Last January, Ohio State athletics director Gene Smith signed a new contract. The new deal gave him a raise from $800,000 to a nudge above $940,000 - a salary well in line with the market for an AD of one of college sports' largest departments - with a clause that paid him a bonus every time a Buckeye team or athlete won a national title.
It was a clause that carried over from Smith's previous contract -one that likely dated back to his original contract upon his 2005 arrival in Columbus - and went mostly unnoticed until two months later, when Ohio State wrestler Logan Stieber won a national title, kicking in an $18,000 bonus for his athletics director. In a climate where the public is becoming less and less okay the concept of amateurism, an administrator earning a five-figure bonus off the work of a single athlete didn't sit well.
Now let's fast forward 10 months, to this past January. Fresh off a football national championship, Smith signed a new contract, his second deal in a year, keeping his salary the same while emphasizing some bonus opportunities and eliminating others. Smith no longer makes money off his athletes' literal backs. “From an optics point of view, we needed to clean that up," Smith said in January. We made a good shift, and I really like it.”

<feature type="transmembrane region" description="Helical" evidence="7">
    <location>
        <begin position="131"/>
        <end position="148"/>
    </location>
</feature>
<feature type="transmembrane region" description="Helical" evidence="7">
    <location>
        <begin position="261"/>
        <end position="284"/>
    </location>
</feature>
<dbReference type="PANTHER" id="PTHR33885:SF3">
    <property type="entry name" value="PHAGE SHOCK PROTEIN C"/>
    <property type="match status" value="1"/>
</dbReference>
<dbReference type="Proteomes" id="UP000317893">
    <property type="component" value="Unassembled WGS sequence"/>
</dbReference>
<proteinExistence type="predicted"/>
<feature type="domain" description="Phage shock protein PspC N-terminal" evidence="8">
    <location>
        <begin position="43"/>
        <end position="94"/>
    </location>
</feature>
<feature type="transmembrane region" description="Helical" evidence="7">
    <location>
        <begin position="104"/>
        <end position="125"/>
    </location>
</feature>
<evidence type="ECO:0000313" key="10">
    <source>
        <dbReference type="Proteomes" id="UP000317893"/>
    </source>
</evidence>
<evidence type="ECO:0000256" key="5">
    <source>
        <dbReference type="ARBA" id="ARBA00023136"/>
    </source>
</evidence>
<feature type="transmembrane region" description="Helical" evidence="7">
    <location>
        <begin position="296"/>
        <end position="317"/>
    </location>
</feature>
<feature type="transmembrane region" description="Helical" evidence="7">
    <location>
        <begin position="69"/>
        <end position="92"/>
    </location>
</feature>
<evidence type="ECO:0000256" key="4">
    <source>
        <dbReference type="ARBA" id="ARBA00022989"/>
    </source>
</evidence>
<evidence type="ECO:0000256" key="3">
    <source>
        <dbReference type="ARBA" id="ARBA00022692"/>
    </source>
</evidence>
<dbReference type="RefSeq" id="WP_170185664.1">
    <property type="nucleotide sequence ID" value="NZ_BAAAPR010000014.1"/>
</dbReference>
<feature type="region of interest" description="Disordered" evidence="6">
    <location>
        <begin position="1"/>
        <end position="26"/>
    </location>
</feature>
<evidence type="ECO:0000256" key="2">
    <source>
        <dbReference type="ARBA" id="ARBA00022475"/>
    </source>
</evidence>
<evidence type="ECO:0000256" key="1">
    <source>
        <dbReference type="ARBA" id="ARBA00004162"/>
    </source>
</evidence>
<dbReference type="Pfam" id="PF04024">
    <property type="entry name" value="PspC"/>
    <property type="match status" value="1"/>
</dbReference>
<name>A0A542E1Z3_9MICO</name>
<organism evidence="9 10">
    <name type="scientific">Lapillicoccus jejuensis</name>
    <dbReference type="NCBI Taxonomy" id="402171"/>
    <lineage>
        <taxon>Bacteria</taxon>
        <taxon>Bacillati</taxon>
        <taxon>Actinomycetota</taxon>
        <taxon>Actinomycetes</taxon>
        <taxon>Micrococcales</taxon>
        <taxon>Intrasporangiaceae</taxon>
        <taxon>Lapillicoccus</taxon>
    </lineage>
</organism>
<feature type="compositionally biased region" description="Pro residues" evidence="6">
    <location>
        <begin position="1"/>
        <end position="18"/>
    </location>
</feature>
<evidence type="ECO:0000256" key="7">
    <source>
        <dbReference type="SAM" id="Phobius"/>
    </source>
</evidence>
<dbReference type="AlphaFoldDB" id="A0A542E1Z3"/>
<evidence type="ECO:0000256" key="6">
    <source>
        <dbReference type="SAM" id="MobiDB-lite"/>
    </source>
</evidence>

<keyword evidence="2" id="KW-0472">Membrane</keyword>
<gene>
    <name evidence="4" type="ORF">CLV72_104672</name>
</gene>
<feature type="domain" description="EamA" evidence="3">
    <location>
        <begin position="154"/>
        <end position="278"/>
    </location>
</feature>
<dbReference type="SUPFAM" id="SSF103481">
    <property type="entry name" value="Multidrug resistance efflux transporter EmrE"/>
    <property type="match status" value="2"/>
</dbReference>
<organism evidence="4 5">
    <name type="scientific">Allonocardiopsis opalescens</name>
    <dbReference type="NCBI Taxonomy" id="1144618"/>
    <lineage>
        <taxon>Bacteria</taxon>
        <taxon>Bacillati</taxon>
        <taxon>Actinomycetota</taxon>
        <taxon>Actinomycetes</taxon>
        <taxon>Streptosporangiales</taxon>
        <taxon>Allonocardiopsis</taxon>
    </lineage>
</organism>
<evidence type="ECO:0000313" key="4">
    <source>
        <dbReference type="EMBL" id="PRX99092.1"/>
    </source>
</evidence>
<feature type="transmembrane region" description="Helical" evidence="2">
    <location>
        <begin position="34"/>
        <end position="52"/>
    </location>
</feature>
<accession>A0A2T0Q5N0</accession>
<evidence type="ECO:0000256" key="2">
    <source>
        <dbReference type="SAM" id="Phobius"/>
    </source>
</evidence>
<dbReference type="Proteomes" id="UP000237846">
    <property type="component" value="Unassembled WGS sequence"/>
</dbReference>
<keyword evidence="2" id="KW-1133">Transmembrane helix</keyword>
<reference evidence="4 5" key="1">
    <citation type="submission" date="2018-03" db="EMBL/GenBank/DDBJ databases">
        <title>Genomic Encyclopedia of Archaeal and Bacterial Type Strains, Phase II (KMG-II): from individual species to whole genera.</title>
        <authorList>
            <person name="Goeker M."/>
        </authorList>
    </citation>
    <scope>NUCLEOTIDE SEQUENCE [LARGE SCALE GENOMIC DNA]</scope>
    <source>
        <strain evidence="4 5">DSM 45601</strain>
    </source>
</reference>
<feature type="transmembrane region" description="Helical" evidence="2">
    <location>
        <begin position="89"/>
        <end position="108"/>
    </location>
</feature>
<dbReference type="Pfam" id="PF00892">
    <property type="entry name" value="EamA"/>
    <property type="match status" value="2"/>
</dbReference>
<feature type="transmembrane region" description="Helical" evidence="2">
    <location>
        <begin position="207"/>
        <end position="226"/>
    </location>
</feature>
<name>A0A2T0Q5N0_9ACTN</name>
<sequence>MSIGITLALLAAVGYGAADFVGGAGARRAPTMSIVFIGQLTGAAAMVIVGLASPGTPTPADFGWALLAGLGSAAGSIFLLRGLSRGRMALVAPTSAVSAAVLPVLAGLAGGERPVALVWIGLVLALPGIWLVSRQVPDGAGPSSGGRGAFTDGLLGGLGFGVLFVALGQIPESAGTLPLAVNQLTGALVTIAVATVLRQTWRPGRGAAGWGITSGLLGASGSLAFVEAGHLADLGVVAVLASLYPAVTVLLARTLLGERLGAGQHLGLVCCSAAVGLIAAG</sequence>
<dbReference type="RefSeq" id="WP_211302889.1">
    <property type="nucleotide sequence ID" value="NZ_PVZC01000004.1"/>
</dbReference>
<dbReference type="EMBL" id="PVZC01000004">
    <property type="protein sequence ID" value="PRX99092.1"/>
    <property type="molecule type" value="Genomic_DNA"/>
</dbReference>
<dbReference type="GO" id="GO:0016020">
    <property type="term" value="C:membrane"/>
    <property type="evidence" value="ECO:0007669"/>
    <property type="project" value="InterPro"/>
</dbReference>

And now, thousands of miles away, another athletics director watched the grief Smith took, viewed his standard-issue bonus through those same optics and has followed suit.
In a move that the school has hailed as another step "toward its vision of a Model Intercollegiate Athletics Program," Kansas State announced an extension for athletics director John Currie. The new deal adds one year to Currie's existing contract, keeping him in Manhattan through the 2019-20 academic year, while bumping his base salary to $775,000 and eliminating all athletics-based incentives entirely. Currie's previous contract, the school notes, paid Currie a $575,000 salary with up to $316,250 in bonuses.
Currie isn't giving any money away here, but he is taking a proactive step to ward off controversy and outcry before it happens.
“The restructuring allows him to focus on maintaining the high performance standards the athletic department has established under his leadership," said K-State president Kirk Schulz. "The relationship between intercollegiate athletics and the university community plays an important role in our goal to become a top 50 public research university.”
It never made any sense for AD's to receive bonuses for their women's soccer team winning a conference championship. Now they're starting to realize it.
Is it a landmark moment in college sports' ongoing revolution? No. Not even close. But it's another sign of how attitudes are changed and history is made - one step at a time.